Do you have a Real Estate Acquisition Strategy?

Most real estate investors don’t have a strategy, because most investors only own a couple of properties.

The most successful investors definitely have a specific strategy.

Do you?

It’s not a flippant question… it’s pretty serious, really, when you think about it. After all, your investment strategy is the one that’s going to guide you to the end.

What’s your end game look like?

If you’re looking to create a really dynamite strategy, you have to begin with the end in mind. That may sound trite, but it’s quite true.

If you don’t know where you’re going, how will you know when you get there?

For investors who want to grow a serious portfolio of high-value properties, it’s insanely important to have a good acquisition strategy.

A good acquisition strategy starts with three basic criteria:

  • What kind of property do you want to buy?
  • Where do you want to own?
  • How much can you afford to buy?

Although those are simple questions, you shouldn’t rush to answer them without doing some serious homework.

Most investors simply choose neighborhoods for investment based on what they already know, and there’s nothing wrong with that.

But keep in mind: it’s quite possible that there is an undervalued neighborhood or town not too far from you that might be ready to burst up in value.

In a big city, trendy bars and nightclubs are often early indicators of increased future demand. Picking up discounted property to rehab and rent in these locations can be quite lucrative over the long term.

Building permits for big developments can be a sign of great things to come, especially if their big marketing budgets help attract folks to the neighborhood who wouldn’t otherwise be looking to live near your investment. There’s nothing wrong with sticking a sign near a big development pointing to your property (as long as your local ordinances allow it).

Zoning changes can be a sign of future growth, too – and if it works in your favor can add quite a lot of value at the same time.

Let’s say you manage to get a tear-down single family house on a huge lot for a deal, then the zoning gets changed so that a developer can build 6 big condos on it. That zoning change could double the value of the property – or even more, depending on what you bought it for and the value of the future development.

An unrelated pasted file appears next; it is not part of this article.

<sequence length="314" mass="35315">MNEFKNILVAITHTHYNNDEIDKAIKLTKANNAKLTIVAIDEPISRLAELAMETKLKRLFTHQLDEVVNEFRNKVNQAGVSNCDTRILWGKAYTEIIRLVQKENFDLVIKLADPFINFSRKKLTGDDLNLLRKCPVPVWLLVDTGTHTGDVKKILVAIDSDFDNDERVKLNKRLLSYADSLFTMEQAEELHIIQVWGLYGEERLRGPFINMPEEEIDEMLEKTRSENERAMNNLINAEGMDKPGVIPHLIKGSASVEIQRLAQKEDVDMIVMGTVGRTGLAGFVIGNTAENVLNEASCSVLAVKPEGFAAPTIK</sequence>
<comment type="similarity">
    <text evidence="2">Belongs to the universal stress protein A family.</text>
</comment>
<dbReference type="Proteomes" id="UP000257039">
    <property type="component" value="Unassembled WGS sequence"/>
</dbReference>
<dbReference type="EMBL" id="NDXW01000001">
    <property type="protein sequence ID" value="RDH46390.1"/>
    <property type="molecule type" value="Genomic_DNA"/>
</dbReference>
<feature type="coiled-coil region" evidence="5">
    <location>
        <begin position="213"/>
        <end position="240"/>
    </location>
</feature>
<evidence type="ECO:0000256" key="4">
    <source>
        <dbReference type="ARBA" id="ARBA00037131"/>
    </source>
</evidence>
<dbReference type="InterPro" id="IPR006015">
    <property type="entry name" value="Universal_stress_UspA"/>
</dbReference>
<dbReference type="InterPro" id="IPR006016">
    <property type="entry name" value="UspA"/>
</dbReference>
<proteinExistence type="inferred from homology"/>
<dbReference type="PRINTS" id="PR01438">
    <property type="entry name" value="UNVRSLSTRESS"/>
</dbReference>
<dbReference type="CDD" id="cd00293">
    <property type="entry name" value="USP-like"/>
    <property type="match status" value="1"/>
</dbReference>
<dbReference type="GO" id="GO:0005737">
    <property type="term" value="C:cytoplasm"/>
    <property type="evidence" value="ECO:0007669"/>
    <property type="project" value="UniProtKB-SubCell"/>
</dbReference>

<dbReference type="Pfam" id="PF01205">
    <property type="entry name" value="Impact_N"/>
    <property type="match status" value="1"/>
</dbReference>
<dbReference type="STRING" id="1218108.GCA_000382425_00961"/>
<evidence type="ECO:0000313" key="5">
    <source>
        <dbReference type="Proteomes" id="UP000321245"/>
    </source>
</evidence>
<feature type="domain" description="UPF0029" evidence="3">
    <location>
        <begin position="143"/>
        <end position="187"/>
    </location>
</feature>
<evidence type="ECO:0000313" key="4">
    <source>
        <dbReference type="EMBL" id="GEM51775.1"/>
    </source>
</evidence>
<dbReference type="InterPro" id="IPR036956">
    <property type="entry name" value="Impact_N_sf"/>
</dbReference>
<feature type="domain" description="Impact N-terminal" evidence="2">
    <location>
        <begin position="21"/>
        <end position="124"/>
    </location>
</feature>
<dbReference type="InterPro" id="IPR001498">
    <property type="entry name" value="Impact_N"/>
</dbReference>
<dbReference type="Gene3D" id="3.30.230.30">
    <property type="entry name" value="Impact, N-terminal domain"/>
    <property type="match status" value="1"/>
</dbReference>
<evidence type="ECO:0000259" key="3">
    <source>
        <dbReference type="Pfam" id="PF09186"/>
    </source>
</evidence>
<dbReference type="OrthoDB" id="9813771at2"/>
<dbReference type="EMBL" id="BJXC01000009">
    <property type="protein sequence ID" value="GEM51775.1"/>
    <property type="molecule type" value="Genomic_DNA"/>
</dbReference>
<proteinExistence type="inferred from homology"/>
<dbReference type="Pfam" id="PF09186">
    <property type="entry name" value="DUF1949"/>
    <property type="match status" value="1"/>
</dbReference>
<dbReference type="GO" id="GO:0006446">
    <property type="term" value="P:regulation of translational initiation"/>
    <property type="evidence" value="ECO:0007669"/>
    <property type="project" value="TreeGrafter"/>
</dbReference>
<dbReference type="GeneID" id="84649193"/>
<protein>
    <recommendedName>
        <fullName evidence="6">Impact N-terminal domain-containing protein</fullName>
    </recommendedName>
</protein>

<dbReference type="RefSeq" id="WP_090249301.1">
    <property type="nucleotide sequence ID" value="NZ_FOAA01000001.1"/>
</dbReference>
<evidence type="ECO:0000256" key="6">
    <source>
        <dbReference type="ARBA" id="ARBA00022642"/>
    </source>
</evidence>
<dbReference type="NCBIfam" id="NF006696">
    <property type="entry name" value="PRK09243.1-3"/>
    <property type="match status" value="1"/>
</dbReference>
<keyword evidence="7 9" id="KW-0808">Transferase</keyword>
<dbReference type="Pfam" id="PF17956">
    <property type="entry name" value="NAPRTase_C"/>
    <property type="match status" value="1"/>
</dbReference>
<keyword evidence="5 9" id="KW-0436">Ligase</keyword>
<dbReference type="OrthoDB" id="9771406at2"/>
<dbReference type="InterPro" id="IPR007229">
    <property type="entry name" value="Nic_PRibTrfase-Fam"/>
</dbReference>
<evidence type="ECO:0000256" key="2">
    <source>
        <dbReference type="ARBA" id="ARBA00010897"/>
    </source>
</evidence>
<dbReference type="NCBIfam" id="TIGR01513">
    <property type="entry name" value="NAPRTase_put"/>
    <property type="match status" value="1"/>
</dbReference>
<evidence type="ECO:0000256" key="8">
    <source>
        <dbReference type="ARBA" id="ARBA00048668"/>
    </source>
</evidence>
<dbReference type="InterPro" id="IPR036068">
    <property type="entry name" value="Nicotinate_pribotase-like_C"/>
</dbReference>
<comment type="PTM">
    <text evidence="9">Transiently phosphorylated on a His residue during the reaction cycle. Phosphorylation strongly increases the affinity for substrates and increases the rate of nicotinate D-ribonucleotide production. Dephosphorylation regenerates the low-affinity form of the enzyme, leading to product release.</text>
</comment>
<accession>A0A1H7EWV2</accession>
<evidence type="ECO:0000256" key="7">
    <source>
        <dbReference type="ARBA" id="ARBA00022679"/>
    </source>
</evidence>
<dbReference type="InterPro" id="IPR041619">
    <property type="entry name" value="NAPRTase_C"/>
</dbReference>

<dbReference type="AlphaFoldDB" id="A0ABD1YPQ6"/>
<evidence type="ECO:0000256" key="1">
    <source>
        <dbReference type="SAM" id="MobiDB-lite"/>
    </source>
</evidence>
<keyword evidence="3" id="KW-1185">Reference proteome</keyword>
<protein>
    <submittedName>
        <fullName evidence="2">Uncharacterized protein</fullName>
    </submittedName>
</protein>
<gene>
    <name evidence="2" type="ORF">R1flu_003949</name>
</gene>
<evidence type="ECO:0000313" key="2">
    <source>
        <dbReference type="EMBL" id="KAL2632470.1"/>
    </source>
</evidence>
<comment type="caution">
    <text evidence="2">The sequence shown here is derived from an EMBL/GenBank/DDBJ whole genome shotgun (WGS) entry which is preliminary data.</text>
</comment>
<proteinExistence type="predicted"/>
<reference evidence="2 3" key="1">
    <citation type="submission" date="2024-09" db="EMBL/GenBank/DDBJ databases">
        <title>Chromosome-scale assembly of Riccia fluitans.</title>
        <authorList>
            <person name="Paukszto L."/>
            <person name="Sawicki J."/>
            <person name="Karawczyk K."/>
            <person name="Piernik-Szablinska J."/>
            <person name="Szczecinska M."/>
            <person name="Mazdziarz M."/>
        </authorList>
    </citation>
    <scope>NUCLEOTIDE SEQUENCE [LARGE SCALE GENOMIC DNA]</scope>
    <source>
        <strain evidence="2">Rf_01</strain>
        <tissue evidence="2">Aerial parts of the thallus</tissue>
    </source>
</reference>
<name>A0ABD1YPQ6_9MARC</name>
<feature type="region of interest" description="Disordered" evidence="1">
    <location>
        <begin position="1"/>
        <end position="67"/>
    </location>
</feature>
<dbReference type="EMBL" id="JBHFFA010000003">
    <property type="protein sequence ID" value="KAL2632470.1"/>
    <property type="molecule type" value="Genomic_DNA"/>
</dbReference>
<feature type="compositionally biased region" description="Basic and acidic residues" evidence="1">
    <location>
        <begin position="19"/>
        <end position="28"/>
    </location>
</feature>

Getting to know local politics, future developments and pending zoning changes will help you to shape your acquisition targets for maximum value, but it’s not enough.

Most important, your acquisition strategy must include a specific plan to reach people who have the properties that you want to own.

At the most basic level, that can mean working with a real estate broker who will alert you to new properties that hit the market. You can also set alerts on sites like Zillow.com to automatically message you when a new property hits the system.

But advanced investors who are building a serious portfolio often want to directly work with sellers to avoid paying commissions and directly negotiate.

Many investors are working the auction, short sale, foreclosure, and tax lien markets pretty hard to acquire discounted property. Each one is its own specialty that requires intense focus and insider information in order to get the best deals.

Other investors are setting themselves up with targeted websites built to capture search engine traffic for commonly used keyword searches from motivated sellers, like “sell my house fast” or “we buy houses” or “foreclosure help”.

InvestorCarrot offers a really affordable price to launch a Motivated Seller website in just minutes that’s proven to convert traffic into leads.

Check out a demo video here  to see all that InvestorCarrot can do for your acquisition strategy. Setting up the website is the easy part.

Implementing your investment acquisition plan takes time, but a successful real estate investment portfolio will create financial independence for you and your family.

Isn’t that worth the effort?

Powered by WPeMatico

Leave a Comment